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  • $\begingroup$ Thanks Marten, hysteresis is a very interesting concept that I hadn't thought about. My original plan was to use two separate (static) thresholds: $ thresh_{on} $ and $ thresh_{off} $, separated by maybe 5% or so. I'll see what works best once I get my hands on some actual data. $\endgroup$ – Christian Aichinger Aug 28 '15 at 18:18
  • $\begingroup$ Actually, having two separate threshold values is exactly the same: the hysteresis method is based on applying two separate threshold values for the 'on' and 'off' events. If you observe the signals 'live' in a y/t viewer or plot, it is sometimes clearer to see only one threshold line (which changes with each event) instead of having two lines. But the principle is one and the same. $\endgroup$ – Marten Koetsier Aug 29 '15 at 6:14
  • $\begingroup$ Ah, I thought you suggested making $ thresh_{off} $ change with time since the last event: $ thresh_{off}(t - last\_ t_{on}) $ (e.g. rectangle function, exponential decay). Not sure whether it's useful for my problem, but it's something to consider. $\endgroup$ – Christian Aichinger Aug 29 '15 at 6:44
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Assuming you're working with discrete samples, it seems to me that you must execute two separate tests on your time-domain samples. One test is 'thresholding–in-amplitude' and the other test is 'thresholding–in-time-duration'. Let's assume your complete data sequence contains three wide amplitude peaks that exceed your amplitude threshold. Test# 1 is measuring time instants t_on_1, t_off_1, t_on_2, t_off_2, t_on_3, and t_off_3.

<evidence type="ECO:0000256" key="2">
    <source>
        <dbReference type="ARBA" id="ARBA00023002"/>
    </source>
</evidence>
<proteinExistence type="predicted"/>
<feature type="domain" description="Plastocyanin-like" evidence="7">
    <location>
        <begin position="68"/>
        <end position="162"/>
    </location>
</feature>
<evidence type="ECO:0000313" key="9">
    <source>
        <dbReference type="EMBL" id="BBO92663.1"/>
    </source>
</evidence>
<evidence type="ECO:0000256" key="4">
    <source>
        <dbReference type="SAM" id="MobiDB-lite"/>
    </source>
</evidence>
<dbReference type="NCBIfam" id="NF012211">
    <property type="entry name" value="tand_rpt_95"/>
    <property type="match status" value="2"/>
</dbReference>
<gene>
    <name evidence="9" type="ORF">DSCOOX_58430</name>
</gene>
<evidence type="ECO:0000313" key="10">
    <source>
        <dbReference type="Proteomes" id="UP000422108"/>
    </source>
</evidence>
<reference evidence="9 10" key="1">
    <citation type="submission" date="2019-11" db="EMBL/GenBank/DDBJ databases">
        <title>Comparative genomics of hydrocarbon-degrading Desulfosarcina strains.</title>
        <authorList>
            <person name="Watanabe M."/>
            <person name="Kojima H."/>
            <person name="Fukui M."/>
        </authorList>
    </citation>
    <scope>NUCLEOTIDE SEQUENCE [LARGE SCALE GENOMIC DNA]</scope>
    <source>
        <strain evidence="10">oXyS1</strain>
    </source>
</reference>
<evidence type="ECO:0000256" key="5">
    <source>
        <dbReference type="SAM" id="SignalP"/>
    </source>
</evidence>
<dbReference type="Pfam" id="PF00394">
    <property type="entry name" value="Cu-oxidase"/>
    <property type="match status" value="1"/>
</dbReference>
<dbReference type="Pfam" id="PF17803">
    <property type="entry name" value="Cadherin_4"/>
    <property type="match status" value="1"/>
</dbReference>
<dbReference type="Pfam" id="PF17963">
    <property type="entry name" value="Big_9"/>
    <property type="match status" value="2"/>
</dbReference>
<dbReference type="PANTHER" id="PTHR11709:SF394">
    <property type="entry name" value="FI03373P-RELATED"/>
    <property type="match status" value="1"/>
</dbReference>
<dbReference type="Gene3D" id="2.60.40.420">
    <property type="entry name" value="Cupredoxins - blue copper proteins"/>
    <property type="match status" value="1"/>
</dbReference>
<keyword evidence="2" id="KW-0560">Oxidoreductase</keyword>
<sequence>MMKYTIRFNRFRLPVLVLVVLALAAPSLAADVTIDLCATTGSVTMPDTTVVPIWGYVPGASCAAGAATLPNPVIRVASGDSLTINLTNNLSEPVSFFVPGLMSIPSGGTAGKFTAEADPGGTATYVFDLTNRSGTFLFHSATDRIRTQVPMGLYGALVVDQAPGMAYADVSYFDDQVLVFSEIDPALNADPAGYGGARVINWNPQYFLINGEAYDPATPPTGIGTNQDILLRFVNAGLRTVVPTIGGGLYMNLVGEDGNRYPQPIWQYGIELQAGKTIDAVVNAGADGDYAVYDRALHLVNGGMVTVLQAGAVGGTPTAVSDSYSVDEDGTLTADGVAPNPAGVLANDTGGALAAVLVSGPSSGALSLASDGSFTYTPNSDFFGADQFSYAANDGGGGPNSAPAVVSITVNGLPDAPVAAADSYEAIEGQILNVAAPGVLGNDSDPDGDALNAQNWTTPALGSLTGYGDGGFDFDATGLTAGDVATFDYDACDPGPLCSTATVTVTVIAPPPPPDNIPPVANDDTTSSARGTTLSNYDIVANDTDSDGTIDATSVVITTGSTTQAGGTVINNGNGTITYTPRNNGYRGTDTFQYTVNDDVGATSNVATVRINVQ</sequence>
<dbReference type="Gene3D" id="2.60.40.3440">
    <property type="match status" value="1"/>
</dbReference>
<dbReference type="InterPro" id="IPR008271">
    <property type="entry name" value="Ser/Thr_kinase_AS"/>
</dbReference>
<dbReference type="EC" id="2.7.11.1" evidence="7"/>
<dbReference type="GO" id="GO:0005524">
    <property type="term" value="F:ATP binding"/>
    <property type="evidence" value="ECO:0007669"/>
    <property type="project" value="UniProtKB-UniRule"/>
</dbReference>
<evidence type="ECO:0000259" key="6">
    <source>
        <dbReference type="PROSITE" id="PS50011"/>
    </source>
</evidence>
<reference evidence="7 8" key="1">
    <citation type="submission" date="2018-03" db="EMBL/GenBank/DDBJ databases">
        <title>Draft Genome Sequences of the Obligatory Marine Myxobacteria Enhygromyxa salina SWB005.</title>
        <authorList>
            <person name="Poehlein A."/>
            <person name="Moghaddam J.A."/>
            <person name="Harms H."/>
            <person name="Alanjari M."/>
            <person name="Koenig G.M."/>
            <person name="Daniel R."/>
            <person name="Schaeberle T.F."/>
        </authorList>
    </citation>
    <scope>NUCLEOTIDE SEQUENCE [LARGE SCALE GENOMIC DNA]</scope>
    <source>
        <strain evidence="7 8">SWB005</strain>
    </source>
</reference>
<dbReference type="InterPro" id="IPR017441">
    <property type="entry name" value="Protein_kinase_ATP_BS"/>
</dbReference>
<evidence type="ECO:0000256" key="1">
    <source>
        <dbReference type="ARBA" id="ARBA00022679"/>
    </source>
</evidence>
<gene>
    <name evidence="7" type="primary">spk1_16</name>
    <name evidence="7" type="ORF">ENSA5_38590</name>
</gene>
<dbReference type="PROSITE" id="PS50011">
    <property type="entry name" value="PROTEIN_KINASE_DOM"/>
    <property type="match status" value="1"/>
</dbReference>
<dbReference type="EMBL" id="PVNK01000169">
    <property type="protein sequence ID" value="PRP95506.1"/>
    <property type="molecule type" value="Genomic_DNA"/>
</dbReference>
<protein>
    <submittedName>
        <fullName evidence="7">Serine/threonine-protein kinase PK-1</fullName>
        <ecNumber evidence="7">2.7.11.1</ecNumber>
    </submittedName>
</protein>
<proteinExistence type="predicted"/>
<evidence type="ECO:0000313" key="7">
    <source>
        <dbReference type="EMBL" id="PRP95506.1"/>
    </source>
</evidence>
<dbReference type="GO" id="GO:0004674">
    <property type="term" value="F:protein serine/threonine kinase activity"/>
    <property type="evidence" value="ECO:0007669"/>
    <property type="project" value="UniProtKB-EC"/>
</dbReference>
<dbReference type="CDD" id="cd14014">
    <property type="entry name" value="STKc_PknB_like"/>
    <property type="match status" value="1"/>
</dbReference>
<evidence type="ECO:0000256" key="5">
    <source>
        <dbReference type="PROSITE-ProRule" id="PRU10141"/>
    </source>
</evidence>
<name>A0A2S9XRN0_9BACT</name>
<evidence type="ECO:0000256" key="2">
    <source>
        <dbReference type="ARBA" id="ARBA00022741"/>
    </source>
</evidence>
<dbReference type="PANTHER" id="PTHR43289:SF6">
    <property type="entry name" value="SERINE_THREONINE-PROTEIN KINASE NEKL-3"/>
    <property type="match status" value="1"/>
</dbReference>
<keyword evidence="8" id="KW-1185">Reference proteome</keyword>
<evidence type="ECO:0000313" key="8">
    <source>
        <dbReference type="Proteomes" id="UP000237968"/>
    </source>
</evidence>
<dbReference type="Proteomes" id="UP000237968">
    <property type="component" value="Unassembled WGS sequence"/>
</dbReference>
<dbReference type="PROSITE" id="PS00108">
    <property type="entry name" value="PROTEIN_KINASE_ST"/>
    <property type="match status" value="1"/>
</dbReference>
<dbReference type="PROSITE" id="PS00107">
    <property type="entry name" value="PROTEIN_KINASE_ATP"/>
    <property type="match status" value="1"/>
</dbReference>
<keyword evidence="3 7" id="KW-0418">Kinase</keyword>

Test#2 is measuring the two "dip" time intervals between your three peaks: dip_1 = (t_on_2 -t_off_1) and dip_2 = (t_on_3 -t_off_2). Then you must determine if either of the two "dip" time intervals is less than some specified time-duration threshold. And if, for example, the "dip" time interval between the 2nd and 3rd peaks is too small (value dip_2 is less than the specified time-duration threshold) then you set t_off_2 = t_off_3 and discard the original measured t_off_2, t_on_3, and t_on_3 values. Finally you can claim your data sequence had only two amplitude peaks. Hope that makes sense.

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  • $\begingroup$ Thanks, makes sense. I had a similar idea, but I'm struggling with what you hand-wave: why merge to the right (toward t3, not t1)? I could just as well merge to the left and the results would be different. $\endgroup$ – Christian Aichinger Aug 26 '15 at 23:23
  • $\begingroup$ Oh shoot. I don't understand your comment. In my scenario, let's say that t_on_1 = 5, t_off_1 = 45, t_on_2 = 90, t_off_2 = 100, t_on_3 = 102, and t_off_3 = 150. Next you decide t_on_3 minus t_off_2 is too small (a single brief dip) and should be ignored. So you set t_off_2 equal to t_off_3 = 150. And you are now finished and can claim the signal had only two peaks represented by t_on_1 = 5, t_off_1 = 45, t_on_2 = 90, t_off_2 = 150. $\endgroup$ – Richard Lyons Aug 27 '15 at 12:40